Answer: It's not very useful (not in practice, not in theory).
Cross-posted from here.
Back in 2018, I wrote a post about asymptotes of rational functions in which I addressed not only horizontal and slant/oblique asymptotes, but also the general case of “polynomial asymptotes.” Fast-forward over 5 years later, the post gets plenty of traffic from the query “polynomial asymptote” because apparently polynomial asymptotes are not covered anywhere else! (Below is a snippet of the post that describes what I mean by “polynomial asymptotes.”)
It struck me as really weird that polynomial asymptotes are not covered elsewhere. They are a natural generalization of slant asymptotes, they help develop intuition about why graphs of rational functions look like they do, and they don’t require any more advanced computation techniques –- it’s still just polynomial long division (or even synthetic division if your divisor is linear).
Why are polynomial asymptotes not normally covered by resources that teach slant asymptotes?
Below are some explanations that sounded initially sounded promising, but upon deeper analysis, turned out not to be true.
- Maybe it's because people just refer to "slant asymptotes" in the most general sense, not just lines but also polynomials of degree greater than 1. False. Resources that talk about slant asymptotes generally say that "a slant asymptote occurs when the degree of the numerator is 1 more than the degree of the denominator." So I don't think that's the case.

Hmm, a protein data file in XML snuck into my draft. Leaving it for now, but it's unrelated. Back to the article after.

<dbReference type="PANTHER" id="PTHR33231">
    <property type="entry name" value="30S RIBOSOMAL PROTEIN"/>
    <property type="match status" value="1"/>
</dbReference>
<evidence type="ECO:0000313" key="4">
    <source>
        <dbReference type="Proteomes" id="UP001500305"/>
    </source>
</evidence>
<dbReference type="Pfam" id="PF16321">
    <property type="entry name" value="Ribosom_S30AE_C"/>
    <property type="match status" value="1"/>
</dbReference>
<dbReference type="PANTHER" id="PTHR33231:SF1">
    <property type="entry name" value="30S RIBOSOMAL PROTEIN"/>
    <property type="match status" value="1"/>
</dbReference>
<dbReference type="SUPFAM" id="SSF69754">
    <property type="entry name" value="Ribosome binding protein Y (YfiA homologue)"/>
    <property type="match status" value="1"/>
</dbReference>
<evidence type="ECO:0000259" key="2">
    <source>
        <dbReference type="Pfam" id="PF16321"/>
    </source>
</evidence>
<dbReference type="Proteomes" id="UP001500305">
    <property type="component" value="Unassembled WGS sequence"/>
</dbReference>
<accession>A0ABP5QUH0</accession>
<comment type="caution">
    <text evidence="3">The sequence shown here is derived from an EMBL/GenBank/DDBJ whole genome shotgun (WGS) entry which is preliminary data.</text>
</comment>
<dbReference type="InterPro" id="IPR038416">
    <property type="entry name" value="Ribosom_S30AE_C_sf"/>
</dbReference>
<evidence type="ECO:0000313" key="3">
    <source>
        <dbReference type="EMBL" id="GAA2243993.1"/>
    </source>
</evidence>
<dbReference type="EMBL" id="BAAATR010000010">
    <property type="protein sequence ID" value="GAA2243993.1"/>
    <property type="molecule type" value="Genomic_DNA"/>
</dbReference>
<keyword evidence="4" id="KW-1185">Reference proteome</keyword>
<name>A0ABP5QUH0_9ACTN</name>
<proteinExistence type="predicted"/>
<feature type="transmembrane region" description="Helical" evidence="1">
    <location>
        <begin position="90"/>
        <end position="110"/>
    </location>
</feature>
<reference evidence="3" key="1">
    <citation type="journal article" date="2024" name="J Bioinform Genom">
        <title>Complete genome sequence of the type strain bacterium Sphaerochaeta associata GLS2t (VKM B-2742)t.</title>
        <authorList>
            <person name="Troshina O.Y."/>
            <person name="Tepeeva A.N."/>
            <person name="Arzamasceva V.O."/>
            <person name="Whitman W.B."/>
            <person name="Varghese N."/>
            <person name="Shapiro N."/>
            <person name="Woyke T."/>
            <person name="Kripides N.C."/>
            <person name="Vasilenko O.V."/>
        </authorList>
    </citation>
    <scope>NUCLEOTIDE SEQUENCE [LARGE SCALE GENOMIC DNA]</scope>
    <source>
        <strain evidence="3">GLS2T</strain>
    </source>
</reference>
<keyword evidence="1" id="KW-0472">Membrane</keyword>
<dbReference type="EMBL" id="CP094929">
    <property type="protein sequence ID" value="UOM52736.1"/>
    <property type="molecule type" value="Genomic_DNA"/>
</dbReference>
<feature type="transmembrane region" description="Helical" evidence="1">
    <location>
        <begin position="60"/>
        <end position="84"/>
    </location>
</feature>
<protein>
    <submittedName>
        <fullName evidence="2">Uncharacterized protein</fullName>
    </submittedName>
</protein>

- Maybe it's because polynomial asymptotes are just one special case in general asymptotic analysis. False. In the context of rational functions, polynomial asymptotes fully describe the general case -- they're not just a special case. And by this reasoning, it should also be uncommon to address slant/oblique asymptotes, which are actually special cases.
Accepted Hypothesis: It's Not Very Useful
It’s not very useful in practice. In practice, sketching a general polynomial is not that much easier than sketching a general rational function. And often we only care about behavior for large x, which we can easily determine by just dividing the highest-degree term of the numerator by the highest-degree term of the denominator.
It’s not very useful in theory. There’s actually not much theory that builds on polynomial asymptotes, whereas there is more theory that builds on related topics of little-o and big-O notation. So if you start with polynomial asymptotes and follow that line of thought deeper, you end up at little-o and big-O notation, for which polynomial asymptotes are not actually a prerequisite.